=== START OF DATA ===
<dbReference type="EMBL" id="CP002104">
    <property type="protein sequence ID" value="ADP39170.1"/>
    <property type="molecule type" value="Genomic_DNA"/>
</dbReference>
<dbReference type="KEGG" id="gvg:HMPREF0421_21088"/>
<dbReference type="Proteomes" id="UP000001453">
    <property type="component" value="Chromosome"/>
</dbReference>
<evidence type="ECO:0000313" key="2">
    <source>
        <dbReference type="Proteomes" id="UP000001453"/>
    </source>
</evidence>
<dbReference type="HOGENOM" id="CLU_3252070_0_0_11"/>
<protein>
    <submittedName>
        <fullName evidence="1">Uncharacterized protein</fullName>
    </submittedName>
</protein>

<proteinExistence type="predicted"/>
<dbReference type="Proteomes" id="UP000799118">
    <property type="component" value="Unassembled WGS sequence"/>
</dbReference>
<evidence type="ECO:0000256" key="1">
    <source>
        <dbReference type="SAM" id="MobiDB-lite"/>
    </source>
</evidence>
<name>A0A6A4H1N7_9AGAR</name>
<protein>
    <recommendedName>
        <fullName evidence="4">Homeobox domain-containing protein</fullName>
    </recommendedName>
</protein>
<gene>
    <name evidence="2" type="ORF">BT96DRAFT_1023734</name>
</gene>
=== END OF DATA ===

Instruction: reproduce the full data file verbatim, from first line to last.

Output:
<dbReference type="EMBL" id="CP002104">
    <property type="protein sequence ID" value="ADP39170.1"/>
    <property type="molecule type" value="Genomic_DNA"/>
</dbReference>
<dbReference type="KEGG" id="gvg:HMPREF0421_21088"/>
<dbReference type="Proteomes" id="UP000001453">
    <property type="component" value="Chromosome"/>
</dbReference>
<evidence type="ECO:0000313" key="2">
    <source>
        <dbReference type="Proteomes" id="UP000001453"/>
    </source>
</evidence>
<dbReference type="HOGENOM" id="CLU_3252070_0_0_11"/>
<protein>
    <submittedName>
        <fullName evidence="1">Uncharacterized protein</fullName>
    </submittedName>
</protein>

<proteinExistence type="predicted"/>
<dbReference type="Proteomes" id="UP000799118">
    <property type="component" value="Unassembled WGS sequence"/>
</dbReference>
<evidence type="ECO:0000256" key="1">
    <source>
        <dbReference type="SAM" id="MobiDB-lite"/>
    </source>
</evidence>
<name>A0A6A4H1N7_9AGAR</name>
<protein>
    <recommendedName>
        <fullName evidence="4">Homeobox domain-containing protein</fullName>
    </recommendedName>
</protein>
<gene>
    <name evidence="2" type="ORF">BT96DRAFT_1023734</name>
</gene>